The self-titled album is a product that has something for almost everyone. “I didn’t intentionally set out to try and reach all the different demographics,” insists the guitarist, “I ended up using people from different genres because it fit the material.” 
Intentional or not, it is a potentially far-reaching, chart-topping combination, says Dominic Pandiscia, senior VP of EMI Label Services.
“Fans of each respective vocalist and performer may be inclined to listen to other artists,” says Pandiscia, whose division is working with Slash management on promotion and handling the record’s distribution. “Our long-term message is that this is an album of discovery, and taking that approach both in traditional media and online, we think fans of Slash or the other artists may discover new artists in the process.”
Starting March 23 on Amazon’s Slash Store, the guitarist started posting regular behind-the-scenes video vignettes talking about the collaborations as well as streaming full versions of the 14 songs. 
And with the “Your Next Record” contest, Slash and Guitar Center have dangled the rock dream in front of unsigned bands who have until April 30 to win the chance to record a three-song EP with the guitarist and be the opening act at one of his shows.
There are also promotions with Monster Energy Drink; a contest through Ernie Ball guitar strings and a special Slash issue of Classic Rock magazine in the U.K.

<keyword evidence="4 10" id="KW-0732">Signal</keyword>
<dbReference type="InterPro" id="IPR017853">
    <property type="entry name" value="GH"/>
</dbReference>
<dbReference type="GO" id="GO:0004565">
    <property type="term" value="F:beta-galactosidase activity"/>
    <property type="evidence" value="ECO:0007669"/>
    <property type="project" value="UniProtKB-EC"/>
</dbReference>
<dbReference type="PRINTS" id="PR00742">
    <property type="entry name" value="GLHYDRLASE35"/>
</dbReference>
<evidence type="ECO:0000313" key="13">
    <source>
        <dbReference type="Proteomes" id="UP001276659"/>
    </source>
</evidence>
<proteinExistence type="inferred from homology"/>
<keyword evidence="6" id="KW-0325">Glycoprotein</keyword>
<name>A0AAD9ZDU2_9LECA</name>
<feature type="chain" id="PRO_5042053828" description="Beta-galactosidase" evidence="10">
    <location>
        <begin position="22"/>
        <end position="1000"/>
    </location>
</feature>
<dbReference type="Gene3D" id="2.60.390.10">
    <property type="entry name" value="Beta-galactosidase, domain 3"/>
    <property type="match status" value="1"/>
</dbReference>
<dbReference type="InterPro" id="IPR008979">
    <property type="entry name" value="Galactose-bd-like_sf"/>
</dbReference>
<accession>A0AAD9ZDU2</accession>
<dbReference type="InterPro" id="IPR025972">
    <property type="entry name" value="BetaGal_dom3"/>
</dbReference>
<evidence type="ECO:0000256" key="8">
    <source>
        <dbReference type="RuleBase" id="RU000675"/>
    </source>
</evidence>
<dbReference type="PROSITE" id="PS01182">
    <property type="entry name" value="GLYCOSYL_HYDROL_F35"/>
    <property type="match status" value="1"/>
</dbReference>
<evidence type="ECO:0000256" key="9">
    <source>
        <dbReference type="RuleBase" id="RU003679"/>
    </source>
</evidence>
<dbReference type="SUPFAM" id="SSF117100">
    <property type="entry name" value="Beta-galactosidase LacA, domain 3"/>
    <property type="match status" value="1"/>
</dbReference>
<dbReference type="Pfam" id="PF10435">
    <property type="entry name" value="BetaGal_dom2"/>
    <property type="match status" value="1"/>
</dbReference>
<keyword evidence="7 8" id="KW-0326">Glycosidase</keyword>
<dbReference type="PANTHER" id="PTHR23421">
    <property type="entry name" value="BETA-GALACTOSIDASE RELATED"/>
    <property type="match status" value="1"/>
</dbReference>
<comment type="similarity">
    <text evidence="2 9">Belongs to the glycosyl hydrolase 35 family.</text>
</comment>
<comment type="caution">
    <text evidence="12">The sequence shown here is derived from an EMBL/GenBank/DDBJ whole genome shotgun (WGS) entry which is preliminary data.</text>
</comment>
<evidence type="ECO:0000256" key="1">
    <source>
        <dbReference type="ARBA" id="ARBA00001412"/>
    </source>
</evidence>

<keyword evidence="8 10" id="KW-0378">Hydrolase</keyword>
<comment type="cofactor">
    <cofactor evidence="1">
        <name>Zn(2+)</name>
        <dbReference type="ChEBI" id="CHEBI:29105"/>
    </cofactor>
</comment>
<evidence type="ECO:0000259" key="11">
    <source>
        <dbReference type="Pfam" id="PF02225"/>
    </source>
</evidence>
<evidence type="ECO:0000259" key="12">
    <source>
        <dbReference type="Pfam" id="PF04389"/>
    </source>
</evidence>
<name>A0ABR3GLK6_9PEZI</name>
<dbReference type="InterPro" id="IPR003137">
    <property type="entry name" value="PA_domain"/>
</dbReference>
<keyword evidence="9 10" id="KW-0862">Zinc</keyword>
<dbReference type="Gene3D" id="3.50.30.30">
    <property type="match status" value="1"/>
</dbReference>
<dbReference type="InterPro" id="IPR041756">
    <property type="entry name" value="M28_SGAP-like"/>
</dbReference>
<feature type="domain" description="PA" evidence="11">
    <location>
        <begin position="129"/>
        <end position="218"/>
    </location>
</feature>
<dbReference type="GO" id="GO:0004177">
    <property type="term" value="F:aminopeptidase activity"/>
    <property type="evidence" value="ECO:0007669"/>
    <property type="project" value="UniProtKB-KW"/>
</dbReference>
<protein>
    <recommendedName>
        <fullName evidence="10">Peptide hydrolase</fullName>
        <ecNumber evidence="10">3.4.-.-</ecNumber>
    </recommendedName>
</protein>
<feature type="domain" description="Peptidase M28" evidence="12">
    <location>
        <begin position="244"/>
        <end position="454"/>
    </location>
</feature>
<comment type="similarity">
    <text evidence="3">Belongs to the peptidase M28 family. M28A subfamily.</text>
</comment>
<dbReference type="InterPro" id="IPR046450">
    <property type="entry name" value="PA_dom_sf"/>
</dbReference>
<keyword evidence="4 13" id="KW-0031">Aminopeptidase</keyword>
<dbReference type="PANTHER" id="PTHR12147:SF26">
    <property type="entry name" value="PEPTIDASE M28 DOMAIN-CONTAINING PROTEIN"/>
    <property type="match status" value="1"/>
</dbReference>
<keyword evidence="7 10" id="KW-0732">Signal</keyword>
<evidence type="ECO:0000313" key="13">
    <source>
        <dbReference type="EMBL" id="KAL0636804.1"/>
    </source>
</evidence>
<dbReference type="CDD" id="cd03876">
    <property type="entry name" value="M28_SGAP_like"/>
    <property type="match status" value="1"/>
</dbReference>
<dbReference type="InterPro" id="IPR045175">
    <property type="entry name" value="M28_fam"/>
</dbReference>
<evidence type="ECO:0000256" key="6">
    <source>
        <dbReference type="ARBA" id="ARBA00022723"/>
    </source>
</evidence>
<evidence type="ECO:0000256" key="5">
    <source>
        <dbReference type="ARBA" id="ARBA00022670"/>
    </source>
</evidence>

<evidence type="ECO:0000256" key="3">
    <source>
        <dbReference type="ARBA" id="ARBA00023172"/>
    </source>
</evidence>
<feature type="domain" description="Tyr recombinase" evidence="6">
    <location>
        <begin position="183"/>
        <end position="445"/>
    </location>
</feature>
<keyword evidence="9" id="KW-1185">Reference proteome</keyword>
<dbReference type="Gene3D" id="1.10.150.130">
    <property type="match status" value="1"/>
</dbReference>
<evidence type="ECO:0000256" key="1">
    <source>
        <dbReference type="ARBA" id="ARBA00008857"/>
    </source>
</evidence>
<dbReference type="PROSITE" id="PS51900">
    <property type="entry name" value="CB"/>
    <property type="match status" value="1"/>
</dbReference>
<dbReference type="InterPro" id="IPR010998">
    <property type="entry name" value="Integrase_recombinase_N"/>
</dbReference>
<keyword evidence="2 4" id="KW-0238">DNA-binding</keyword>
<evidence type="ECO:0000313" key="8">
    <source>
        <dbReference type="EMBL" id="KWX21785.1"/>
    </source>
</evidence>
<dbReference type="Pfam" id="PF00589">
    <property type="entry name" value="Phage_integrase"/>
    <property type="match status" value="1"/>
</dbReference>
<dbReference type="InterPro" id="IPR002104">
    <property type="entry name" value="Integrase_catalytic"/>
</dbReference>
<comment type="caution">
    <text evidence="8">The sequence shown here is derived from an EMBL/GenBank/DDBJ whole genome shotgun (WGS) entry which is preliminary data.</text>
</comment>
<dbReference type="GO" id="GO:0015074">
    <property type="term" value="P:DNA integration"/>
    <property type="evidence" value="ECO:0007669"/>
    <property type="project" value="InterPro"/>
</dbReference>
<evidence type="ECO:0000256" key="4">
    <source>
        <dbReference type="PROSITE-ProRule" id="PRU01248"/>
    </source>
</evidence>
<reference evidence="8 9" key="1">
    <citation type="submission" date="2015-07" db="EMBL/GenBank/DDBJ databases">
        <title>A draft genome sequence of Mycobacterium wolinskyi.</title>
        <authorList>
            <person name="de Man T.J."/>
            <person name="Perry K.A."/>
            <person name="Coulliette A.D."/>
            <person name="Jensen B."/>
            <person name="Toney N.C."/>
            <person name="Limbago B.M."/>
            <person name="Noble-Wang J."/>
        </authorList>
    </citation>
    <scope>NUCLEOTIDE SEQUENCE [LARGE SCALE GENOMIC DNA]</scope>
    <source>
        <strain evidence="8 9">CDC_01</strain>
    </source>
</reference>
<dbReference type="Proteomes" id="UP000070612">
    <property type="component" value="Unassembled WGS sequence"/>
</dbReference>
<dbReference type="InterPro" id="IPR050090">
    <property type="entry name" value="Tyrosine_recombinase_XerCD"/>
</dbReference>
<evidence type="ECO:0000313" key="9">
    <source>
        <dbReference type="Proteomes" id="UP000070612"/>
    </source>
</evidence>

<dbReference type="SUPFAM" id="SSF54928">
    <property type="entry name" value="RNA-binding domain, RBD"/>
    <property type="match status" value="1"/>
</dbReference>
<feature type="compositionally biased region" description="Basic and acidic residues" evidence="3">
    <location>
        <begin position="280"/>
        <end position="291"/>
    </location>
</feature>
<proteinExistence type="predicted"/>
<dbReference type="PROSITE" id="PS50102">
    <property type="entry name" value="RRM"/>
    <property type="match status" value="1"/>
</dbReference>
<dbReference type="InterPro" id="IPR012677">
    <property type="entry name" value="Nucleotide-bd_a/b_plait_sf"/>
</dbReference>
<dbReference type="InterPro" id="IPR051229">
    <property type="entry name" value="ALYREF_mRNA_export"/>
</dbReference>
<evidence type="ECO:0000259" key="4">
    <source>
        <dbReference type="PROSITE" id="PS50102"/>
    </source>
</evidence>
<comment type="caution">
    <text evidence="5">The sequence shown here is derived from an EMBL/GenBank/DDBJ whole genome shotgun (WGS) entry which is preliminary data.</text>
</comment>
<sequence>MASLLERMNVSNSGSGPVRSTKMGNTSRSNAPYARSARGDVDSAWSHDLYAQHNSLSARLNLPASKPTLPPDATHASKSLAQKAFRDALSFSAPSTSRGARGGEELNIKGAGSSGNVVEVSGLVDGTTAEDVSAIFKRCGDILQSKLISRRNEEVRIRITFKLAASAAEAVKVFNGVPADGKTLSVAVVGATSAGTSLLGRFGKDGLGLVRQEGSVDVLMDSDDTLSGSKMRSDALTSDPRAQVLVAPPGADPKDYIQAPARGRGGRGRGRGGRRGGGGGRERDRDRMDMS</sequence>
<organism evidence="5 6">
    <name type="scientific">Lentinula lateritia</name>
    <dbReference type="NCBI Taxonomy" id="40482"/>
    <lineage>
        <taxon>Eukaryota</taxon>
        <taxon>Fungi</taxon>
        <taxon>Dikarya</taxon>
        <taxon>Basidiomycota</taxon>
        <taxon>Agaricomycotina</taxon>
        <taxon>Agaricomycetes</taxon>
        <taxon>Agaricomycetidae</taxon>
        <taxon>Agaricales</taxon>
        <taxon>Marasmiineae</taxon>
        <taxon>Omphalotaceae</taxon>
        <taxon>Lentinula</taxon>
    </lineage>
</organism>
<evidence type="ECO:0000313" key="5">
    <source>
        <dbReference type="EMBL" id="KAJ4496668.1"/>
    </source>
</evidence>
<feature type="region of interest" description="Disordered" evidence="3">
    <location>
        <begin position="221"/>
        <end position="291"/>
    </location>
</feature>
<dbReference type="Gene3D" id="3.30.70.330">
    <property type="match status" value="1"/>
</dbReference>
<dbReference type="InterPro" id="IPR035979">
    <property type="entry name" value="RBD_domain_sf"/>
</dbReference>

Slash will be performing on "The Tonight Show With Jay Leno" on Tuesday, followed later in the week with performances on “Lopez Tonight” and "The Late, Late Show With Craig Ferguson."
Then, after a couple of U.S. shows, it’s on to the more traditional rock ‘n’ roll road of European festivals over the summer and shows in Japan before heading back to tour North America later in the year.
As for the social networking, the connection with that community has become a part of Slash’s day-to-day routine, the guitarist told TheWrap.
In fact, he’s a convert, insisting that technology has become a necessary extension to break down the barrier between artist and fans, especially during the "sad period" that, in his opinion, rock ‘n’ roll is going through right now.  
"I’m not going to spend all day sitting around on the computer — that’s not me," he says. "But I like talking to fans, and internet technology is so much better than the meet-and-greets of the old days."
Is all of this too much, even in today’s music market?
There is a risk of over-saturation, Larry Vincent, the srategy director of branding firm Siegel+Gale, told TheWrap.
“You want people to be talking about this two months from now, but you don’t want them complaining about how sick they are of it," Vincent says. "That’s what really worked for Santana back in 1999 with ‘Supernatural.’ A lot of promotion went into that album and it had plenty of flavors, but all of them included the unifying ingredient of one Carlos Santana.”
Still, 1999 is a long way from 2010.
As Ozzy Osbourne, a modern master of reinvention, put it to Slash in the studio: "This f—in’ record better sell!"